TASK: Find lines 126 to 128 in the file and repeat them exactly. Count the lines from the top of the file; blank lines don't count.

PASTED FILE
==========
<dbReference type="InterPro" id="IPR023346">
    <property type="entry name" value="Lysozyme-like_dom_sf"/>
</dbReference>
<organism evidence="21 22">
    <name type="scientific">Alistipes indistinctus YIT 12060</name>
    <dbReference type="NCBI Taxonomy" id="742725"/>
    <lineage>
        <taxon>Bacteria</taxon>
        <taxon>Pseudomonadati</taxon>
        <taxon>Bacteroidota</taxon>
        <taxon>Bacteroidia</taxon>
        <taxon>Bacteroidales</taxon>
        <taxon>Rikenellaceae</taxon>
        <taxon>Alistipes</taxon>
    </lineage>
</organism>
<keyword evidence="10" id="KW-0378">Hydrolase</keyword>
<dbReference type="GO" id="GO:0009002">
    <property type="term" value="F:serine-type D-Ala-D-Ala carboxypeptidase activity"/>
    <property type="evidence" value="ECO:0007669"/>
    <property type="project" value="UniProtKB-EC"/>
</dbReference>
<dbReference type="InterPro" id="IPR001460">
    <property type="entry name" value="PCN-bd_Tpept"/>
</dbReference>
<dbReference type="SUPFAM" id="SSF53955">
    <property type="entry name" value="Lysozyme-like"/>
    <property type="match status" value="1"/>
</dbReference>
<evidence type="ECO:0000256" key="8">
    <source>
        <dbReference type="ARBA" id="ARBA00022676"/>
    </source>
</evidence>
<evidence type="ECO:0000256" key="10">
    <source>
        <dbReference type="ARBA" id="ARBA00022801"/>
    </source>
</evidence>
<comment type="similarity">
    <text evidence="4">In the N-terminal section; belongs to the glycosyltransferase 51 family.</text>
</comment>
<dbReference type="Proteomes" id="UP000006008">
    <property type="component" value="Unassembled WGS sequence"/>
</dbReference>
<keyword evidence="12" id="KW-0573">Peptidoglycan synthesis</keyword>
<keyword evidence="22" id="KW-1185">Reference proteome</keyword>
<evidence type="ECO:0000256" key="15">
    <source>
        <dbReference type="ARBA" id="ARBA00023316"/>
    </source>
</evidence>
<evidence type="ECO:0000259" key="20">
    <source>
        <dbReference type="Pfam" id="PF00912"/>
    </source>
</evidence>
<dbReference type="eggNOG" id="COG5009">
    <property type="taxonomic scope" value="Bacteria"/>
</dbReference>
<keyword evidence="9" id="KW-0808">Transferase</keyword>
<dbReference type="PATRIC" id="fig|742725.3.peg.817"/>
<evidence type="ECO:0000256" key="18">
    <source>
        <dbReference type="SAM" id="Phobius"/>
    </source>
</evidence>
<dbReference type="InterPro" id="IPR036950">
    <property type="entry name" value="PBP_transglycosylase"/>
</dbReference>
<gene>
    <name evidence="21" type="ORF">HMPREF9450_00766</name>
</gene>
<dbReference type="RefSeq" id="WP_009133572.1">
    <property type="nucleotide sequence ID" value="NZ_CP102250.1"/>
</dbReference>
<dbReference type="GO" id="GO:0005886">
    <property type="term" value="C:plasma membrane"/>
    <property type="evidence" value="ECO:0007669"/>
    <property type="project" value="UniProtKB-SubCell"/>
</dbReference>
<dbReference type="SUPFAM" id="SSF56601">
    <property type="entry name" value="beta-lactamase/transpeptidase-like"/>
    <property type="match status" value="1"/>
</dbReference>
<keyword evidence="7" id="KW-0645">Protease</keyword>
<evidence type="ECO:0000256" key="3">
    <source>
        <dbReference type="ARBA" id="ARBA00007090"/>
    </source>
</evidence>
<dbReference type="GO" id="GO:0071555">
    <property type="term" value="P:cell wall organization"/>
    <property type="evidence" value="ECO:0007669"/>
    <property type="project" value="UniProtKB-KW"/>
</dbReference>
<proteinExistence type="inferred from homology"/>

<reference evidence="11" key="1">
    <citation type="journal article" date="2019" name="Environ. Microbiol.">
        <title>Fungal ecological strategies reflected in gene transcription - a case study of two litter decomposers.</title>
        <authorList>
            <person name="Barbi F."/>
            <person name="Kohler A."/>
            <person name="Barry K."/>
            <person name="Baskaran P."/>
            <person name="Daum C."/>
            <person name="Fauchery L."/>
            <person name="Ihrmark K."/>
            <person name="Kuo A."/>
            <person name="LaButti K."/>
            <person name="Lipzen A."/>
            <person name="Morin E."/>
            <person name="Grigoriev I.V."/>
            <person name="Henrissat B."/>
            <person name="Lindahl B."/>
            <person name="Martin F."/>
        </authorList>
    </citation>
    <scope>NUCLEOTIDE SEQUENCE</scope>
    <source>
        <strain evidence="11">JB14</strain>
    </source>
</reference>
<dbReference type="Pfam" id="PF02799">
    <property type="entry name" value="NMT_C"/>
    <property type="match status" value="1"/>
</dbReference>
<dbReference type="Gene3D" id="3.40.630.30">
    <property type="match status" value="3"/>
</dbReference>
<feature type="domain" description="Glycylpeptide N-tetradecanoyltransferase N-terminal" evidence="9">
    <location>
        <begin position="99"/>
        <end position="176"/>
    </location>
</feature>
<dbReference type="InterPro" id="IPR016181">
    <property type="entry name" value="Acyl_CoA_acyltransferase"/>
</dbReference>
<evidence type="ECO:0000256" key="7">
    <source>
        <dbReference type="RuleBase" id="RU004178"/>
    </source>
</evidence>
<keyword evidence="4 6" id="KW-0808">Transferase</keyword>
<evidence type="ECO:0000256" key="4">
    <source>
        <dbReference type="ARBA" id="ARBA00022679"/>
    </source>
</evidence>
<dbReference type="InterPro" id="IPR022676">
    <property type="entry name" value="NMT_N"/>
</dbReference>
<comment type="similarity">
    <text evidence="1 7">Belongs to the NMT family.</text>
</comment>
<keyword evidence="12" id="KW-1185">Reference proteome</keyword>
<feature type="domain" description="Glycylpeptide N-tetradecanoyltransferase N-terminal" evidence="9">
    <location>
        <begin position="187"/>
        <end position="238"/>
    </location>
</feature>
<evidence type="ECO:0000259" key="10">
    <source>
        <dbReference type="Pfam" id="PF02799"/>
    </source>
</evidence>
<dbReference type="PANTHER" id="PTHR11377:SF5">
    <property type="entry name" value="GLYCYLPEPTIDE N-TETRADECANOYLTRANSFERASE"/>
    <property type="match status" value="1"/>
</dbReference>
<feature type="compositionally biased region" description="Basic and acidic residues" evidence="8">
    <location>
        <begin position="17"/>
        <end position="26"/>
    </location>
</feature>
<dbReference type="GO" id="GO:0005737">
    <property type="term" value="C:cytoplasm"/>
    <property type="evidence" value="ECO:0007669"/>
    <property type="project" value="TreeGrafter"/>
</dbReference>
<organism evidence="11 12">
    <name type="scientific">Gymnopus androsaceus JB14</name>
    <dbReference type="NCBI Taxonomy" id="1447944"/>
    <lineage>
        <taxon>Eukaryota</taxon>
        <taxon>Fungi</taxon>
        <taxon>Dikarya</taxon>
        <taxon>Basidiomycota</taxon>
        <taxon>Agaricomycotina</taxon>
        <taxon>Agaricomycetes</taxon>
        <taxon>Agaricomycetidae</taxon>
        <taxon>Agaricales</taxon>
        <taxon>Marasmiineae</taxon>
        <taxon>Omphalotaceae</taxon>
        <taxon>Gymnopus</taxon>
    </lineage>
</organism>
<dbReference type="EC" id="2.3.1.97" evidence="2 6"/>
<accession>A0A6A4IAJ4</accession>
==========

    <property type="match status" value="1"/>
</dbReference>
<dbReference type="Gene3D" id="3.40.630.30">